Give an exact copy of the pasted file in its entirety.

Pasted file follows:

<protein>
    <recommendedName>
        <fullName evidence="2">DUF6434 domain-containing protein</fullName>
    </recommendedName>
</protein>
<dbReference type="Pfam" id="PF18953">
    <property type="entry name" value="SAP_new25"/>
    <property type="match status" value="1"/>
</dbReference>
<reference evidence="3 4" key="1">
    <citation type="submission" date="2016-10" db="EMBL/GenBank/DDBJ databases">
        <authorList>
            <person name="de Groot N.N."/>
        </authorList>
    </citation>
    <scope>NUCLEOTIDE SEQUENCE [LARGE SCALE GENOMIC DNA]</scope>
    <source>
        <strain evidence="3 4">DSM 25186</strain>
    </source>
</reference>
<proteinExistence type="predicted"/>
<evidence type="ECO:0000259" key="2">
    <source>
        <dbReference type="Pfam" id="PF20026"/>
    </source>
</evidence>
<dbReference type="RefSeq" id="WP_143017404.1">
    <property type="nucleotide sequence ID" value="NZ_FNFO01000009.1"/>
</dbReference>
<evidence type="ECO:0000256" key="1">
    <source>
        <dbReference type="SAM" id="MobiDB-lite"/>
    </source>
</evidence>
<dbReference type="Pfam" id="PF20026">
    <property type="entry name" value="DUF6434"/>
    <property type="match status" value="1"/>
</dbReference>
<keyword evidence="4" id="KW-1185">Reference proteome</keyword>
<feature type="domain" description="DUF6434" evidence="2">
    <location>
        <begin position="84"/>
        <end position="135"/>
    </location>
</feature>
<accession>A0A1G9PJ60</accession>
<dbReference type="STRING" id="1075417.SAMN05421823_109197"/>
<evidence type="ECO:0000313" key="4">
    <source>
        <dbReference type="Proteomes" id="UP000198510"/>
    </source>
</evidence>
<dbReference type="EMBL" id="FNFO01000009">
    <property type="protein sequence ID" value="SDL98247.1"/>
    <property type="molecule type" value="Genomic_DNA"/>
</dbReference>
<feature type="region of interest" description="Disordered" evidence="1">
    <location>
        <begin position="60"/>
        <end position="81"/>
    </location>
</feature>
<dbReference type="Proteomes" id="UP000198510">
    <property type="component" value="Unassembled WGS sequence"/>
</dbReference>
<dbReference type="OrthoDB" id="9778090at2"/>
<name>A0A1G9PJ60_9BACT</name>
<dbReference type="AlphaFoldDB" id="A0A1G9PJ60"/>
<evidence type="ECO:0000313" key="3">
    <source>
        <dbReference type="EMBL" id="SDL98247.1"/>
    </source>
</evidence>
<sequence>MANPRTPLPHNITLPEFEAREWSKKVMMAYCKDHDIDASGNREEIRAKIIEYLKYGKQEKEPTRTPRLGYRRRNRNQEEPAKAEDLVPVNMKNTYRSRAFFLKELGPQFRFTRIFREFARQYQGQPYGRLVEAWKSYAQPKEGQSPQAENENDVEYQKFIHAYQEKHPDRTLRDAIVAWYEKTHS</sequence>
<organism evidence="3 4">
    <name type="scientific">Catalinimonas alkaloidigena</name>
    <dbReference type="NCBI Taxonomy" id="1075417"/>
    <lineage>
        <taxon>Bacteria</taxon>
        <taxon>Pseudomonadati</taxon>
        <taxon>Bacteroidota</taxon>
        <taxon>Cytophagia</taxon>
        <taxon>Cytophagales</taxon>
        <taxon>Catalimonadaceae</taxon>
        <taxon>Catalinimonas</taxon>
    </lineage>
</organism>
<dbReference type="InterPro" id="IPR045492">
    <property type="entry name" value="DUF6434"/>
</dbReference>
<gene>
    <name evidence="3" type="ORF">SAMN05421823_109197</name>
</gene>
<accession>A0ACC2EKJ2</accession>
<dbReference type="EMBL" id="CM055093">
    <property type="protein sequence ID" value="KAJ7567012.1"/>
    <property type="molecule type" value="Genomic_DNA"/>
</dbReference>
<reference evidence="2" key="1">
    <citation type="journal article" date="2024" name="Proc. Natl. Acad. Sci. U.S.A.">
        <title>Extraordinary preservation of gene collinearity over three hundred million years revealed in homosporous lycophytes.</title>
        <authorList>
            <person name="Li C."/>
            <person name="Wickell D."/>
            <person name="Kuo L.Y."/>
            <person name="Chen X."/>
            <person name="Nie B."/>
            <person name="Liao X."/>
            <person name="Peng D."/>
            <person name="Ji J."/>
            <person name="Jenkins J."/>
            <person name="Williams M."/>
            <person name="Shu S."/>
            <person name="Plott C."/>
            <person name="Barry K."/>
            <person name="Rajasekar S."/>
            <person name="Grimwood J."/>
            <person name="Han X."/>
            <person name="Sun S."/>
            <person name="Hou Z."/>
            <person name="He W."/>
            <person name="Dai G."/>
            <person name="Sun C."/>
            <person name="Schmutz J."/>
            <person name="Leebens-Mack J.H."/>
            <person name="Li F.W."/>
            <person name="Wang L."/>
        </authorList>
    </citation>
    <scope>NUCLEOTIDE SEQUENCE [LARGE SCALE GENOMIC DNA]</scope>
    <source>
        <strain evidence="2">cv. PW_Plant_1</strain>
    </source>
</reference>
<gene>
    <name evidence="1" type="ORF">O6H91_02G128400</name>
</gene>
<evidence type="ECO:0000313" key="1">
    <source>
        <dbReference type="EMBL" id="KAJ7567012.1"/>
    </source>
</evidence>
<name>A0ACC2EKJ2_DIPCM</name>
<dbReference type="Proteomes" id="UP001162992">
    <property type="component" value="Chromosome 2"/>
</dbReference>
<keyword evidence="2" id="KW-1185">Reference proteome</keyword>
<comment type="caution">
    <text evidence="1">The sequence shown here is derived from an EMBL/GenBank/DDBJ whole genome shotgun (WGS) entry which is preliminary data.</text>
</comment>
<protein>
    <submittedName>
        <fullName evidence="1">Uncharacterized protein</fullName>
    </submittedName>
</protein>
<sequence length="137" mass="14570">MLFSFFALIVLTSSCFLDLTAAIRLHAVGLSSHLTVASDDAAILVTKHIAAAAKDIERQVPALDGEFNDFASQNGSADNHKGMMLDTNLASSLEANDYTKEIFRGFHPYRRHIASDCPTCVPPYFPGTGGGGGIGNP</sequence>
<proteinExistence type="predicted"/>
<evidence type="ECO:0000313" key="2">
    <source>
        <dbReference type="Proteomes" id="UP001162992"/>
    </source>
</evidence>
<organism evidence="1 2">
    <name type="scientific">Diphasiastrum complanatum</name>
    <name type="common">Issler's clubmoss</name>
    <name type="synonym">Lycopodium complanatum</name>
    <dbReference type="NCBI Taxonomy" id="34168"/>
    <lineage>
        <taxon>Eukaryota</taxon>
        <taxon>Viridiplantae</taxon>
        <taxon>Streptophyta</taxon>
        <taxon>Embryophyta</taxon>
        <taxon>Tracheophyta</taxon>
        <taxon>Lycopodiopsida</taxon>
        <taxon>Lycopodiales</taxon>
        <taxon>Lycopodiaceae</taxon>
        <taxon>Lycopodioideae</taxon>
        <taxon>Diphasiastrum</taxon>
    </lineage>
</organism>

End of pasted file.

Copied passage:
<protein>
    <recommendedName>
        <fullName evidence="2">DUF6434 domain-containing protein</fullName>
    </recommendedName>
</protein>
<dbReference type="Pfam" id="PF18953">
    <property type="entry name" value="SAP_new25"/>
    <property type="match status" value="1"/>
</dbReference>
<reference evidence="3 4" key="1">
    <citation type="submission" date="2016-10" db="EMBL/GenBank/DDBJ databases">
        <authorList>
            <person name="de Groot N.N."/>
        </authorList>
    </citation>
    <scope>NUCLEOTIDE SEQUENCE [LARGE SCALE GENOMIC DNA]</scope>
    <source>
        <strain evidence="3 4">DSM 25186</strain>
    </source>
</reference>
<proteinExistence type="predicted"/>
<evidence type="ECO:0000259" key="2">
    <source>
        <dbReference type="Pfam" id="PF20026"/>
    </source>
</evidence>
<dbReference type="RefSeq" id="WP_143017404.1">
    <property type="nucleotide sequence ID" value="NZ_FNFO01000009.1"/>
</dbReference>
<evidence type="ECO:0000256" key="1">
    <source>
        <dbReference type="SAM" id="MobiDB-lite"/>
    </source>
</evidence>
<dbReference type="Pfam" id="PF20026">
    <property type="entry name" value="DUF6434"/>
    <property type="match status" value="1"/>
</dbReference>
<keyword evidence="4" id="KW-1185">Reference proteome</keyword>
<feature type="domain" description="DUF6434" evidence="2">
    <location>
        <begin position="84"/>
        <end position="135"/>
    </location>
</feature>
<accession>A0A1G9PJ60</accession>
<dbReference type="STRING" id="1075417.SAMN05421823_109197"/>
<evidence type="ECO:0000313" key="4">
    <source>
        <dbReference type="Proteomes" id="UP000198510"/>
    </source>
</evidence>
<dbReference type="EMBL" id="FNFO01000009">
    <property type="protein sequence ID" value="SDL98247.1"/>
    <property type="molecule type" value="Genomic_DNA"/>
</dbReference>
<feature type="region of interest" description="Disordered" evidence="1">
    <location>
        <begin position="60"/>
        <end position="81"/>
    </location>
</feature>
<dbReference type="Proteomes" id="UP000198510">
    <property type="component" value="Unassembled WGS sequence"/>
</dbReference>
<dbReference type="OrthoDB" id="9778090at2"/>
<name>A0A1G9PJ60_9BACT</name>
<dbReference type="AlphaFoldDB" id="A0A1G9PJ60"/>
<evidence type="ECO:0000313" key="3">
    <source>
        <dbReference type="EMBL" id="SDL98247.1"/>
    </source>
</evidence>
<sequence>MANPRTPLPHNITLPEFEAREWSKKVMMAYCKDHDIDASGNREEIRAKIIEYLKYGKQEKEPTRTPRLGYRRRNRNQEEPAKAEDLVPVNMKNTYRSRAFFLKELGPQFRFTRIFREFARQYQGQPYGRLVEAWKSYAQPKEGQSPQAENENDVEYQKFIHAYQEKHPDRTLRDAIVAWYEKTHS</sequence>
<organism evidence="3 4">
    <name type="scientific">Catalinimonas alkaloidigena</name>
    <dbReference type="NCBI Taxonomy" id="1075417"/>
    <lineage>
        <taxon>Bacteria</taxon>
        <taxon>Pseudomonadati</taxon>
        <taxon>Bacteroidota</taxon>
        <taxon>Cytophagia</taxon>
        <taxon>Cytophagales</taxon>
        <taxon>Catalimonadaceae</taxon>
        <taxon>Catalinimonas</taxon>
    </lineage>
</organism>
<dbReference type="InterPro" id="IPR045492">
    <property type="entry name" value="DUF6434"/>
</dbReference>
<gene>
    <name evidence="3" type="ORF">SAMN05421823_109197</name>
</gene>
<accession>A0ACC2EKJ2</accession>
<dbReference type="EMBL" id="CM055093">
    <property type="protein sequence ID" value="KAJ7567012.1"/>
    <property type="molecule type" value="Genomic_DNA"/>
</dbReference>
<reference evidence="2" key="1">
    <citation type="journal article" date="2024" name="Proc. Natl. Acad. Sci. U.S.A.">
        <title>Extraordinary preservation of gene collinearity over three hundred million years revealed in homosporous lycophytes.</title>
        <authorList>
            <person name="Li C."/>
            <person name="Wickell D."/>
            <person name="Kuo L.Y."/>
            <person name="Chen X."/>
            <person name="Nie B."/>
            <person name="Liao X."/>
            <person name="Peng D."/>
            <person name="Ji J."/>
            <person name="Jenkins J."/>
            <person name="Williams M."/>
            <person name="Shu S."/>
            <person name="Plott C."/>
            <person name="Barry K."/>
            <person name="Rajasekar S."/>
            <person name="Grimwood J."/>
            <person name="Han X."/>
            <person name="Sun S."/>
            <person name="Hou Z."/>
            <person name="He W."/>
            <person name="Dai G."/>
            <person name="Sun C."/>
            <person name="Schmutz J."/>
            <person name="Leebens-Mack J.H."/>
            <person name="Li F.W."/>
            <person name="Wang L."/>
        </authorList>
    </citation>
    <scope>NUCLEOTIDE SEQUENCE [LARGE SCALE GENOMIC DNA]</scope>
    <source>
        <strain evidence="2">cv. PW_Plant_1</strain>
    </source>
</reference>
<gene>
    <name evidence="1" type="ORF">O6H91_02G128400</name>
</gene>
<evidence type="ECO:0000313" key="1">
    <source>
        <dbReference type="EMBL" id="KAJ7567012.1"/>
    </source>
</evidence>
<name>A0ACC2EKJ2_DIPCM</name>
<dbReference type="Proteomes" id="UP001162992">
    <property type="component" value="Chromosome 2"/>
</dbReference>
<keyword evidence="2" id="KW-1185">Reference proteome</keyword>
<comment type="caution">
    <text evidence="1">The sequence shown here is derived from an EMBL/GenBank/DDBJ whole genome shotgun (WGS) entry which is preliminary data.</text>
</comment>
<protein>
    <submittedName>
        <fullName evidence="1">Uncharacterized protein</fullName>
    </submittedName>
</protein>
<sequence length="137" mass="14570">MLFSFFALIVLTSSCFLDLTAAIRLHAVGLSSHLTVASDDAAILVTKHIAAAAKDIERQVPALDGEFNDFASQNGSADNHKGMMLDTNLASSLEANDYTKEIFRGFHPYRRHIASDCPTCVPPYFPGTGGGGGIGNP</sequence>
<proteinExistence type="predicted"/>
<evidence type="ECO:0000313" key="2">
    <source>
        <dbReference type="Proteomes" id="UP001162992"/>
    </source>
</evidence>
<organism evidence="1 2">
    <name type="scientific">Diphasiastrum complanatum</name>
    <name type="common">Issler's clubmoss</name>
    <name type="synonym">Lycopodium complanatum</name>
    <dbReference type="NCBI Taxonomy" id="34168"/>
    <lineage>
        <taxon>Eukaryota</taxon>
        <taxon>Viridiplantae</taxon>
        <taxon>Streptophyta</taxon>
        <taxon>Embryophyta</taxon>
        <taxon>Tracheophyta</taxon>
        <taxon>Lycopodiopsida</taxon>
        <taxon>Lycopodiales</taxon>
        <taxon>Lycopodiaceae</taxon>
        <taxon>Lycopodioideae</taxon>
        <taxon>Diphasiastrum</taxon>
    </lineage>
</organism>